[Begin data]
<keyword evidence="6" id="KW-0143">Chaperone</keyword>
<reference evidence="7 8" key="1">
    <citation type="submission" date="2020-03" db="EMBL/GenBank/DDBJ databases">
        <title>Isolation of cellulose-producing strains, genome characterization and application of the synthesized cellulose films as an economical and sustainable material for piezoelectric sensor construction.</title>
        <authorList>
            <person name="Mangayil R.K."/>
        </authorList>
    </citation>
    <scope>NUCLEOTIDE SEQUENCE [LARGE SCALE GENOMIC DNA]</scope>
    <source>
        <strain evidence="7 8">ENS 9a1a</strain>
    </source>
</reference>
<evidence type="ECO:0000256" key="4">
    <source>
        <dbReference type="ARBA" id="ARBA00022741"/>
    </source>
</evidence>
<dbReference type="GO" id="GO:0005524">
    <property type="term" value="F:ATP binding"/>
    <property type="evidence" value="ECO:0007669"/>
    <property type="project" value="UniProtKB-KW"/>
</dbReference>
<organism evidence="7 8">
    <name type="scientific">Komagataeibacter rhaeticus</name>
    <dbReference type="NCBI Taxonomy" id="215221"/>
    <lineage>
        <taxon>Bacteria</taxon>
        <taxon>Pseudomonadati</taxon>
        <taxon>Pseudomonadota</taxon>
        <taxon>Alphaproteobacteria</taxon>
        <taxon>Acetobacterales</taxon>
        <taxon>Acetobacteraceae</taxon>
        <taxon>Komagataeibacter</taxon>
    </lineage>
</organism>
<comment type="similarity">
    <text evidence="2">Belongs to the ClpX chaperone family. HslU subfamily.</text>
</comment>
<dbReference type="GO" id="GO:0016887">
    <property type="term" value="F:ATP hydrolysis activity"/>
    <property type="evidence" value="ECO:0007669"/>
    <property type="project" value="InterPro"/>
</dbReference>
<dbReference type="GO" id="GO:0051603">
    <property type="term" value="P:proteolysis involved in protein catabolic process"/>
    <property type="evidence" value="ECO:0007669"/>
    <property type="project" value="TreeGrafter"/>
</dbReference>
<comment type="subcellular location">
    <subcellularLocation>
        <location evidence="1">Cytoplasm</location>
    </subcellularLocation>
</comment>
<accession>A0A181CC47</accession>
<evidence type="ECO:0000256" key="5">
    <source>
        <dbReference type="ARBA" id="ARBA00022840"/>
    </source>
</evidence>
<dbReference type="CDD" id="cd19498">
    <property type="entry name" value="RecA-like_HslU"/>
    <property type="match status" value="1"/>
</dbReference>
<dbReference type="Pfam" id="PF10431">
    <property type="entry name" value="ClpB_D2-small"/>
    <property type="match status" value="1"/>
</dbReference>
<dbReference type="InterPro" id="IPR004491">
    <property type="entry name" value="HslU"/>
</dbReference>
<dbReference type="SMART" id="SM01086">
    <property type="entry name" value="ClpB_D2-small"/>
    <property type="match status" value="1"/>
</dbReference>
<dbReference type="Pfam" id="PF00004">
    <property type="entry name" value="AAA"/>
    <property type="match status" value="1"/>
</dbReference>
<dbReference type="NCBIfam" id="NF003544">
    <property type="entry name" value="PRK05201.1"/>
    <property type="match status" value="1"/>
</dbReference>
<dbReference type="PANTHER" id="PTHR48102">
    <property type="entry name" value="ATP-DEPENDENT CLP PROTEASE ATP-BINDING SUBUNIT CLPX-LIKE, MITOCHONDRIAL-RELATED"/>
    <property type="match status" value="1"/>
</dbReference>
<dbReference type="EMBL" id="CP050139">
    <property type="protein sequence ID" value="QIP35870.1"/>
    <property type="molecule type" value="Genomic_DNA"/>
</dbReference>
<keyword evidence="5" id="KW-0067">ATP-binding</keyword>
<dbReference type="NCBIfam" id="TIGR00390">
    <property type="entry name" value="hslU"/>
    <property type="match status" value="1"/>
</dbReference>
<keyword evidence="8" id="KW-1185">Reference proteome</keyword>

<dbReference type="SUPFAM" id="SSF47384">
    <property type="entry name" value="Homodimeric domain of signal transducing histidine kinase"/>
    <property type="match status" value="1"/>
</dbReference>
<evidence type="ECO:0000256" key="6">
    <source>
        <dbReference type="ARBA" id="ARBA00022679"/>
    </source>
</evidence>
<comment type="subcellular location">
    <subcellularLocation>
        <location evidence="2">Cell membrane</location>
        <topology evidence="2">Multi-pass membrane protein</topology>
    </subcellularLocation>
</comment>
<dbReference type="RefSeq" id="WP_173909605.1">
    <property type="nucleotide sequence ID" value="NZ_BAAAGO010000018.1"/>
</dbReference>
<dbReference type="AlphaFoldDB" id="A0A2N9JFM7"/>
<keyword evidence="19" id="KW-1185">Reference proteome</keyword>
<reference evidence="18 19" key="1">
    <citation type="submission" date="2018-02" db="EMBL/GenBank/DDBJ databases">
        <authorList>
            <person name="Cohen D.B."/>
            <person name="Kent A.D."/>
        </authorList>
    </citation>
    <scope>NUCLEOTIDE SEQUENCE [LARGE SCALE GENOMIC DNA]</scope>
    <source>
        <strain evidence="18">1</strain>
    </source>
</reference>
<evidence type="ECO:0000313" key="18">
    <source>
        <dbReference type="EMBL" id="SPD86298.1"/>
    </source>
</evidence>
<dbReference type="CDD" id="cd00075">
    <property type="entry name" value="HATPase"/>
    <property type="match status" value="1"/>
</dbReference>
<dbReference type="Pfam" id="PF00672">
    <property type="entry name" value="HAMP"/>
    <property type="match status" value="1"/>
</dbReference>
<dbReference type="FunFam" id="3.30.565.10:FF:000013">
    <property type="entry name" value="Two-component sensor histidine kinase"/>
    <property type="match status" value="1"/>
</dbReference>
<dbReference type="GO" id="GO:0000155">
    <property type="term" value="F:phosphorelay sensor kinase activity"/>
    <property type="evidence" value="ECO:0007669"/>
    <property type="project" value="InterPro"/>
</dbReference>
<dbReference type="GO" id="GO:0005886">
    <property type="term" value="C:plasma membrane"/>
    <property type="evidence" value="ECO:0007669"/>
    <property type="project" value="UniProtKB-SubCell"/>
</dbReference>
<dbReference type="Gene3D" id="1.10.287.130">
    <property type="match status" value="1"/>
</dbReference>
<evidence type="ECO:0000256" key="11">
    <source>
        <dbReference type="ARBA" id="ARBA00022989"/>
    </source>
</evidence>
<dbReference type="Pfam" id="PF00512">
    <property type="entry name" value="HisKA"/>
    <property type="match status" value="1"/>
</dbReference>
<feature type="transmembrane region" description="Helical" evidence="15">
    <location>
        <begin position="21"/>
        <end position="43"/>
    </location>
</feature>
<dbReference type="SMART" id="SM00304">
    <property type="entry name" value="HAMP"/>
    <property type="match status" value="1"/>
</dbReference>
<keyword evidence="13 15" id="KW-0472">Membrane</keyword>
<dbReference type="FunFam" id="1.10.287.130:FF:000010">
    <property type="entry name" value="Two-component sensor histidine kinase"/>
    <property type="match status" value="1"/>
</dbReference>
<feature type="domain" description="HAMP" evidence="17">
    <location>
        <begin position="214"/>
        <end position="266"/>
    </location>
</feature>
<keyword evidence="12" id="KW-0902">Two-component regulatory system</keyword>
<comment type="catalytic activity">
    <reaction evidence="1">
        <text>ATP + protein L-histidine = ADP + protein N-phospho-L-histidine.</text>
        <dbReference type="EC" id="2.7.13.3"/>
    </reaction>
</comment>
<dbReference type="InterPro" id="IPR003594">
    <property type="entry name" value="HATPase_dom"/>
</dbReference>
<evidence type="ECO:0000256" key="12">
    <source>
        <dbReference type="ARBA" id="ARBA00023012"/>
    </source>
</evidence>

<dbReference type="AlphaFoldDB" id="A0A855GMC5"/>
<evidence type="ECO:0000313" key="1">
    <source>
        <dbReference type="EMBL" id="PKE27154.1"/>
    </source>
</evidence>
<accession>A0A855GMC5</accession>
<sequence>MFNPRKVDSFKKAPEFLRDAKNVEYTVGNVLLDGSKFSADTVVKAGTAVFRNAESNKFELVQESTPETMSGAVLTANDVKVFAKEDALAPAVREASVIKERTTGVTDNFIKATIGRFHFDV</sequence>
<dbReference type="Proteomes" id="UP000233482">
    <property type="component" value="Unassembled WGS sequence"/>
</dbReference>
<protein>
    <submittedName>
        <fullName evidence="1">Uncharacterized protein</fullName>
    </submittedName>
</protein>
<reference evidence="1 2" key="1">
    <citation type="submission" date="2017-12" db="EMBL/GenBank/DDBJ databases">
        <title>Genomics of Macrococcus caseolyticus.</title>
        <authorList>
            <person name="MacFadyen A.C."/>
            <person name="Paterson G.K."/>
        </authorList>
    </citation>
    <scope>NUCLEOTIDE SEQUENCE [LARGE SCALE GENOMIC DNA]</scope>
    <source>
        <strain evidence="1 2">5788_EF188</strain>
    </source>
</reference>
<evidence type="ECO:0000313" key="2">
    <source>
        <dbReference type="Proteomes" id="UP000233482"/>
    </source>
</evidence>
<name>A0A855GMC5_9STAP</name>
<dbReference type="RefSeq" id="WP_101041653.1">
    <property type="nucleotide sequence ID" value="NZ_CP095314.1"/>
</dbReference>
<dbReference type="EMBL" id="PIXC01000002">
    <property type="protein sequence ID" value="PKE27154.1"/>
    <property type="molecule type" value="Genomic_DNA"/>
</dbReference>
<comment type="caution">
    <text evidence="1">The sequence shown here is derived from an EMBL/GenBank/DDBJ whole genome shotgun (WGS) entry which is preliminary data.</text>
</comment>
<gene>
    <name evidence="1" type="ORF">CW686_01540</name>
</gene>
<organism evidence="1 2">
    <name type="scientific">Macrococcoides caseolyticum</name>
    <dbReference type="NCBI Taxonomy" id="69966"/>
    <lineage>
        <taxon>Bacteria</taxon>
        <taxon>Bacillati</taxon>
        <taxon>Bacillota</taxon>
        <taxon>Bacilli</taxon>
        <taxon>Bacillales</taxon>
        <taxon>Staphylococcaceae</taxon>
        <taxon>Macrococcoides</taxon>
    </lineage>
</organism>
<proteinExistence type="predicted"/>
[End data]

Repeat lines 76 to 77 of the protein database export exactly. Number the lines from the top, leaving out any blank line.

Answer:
<dbReference type="Pfam" id="PF00004">
    <property type="entry name" value="AAA"/>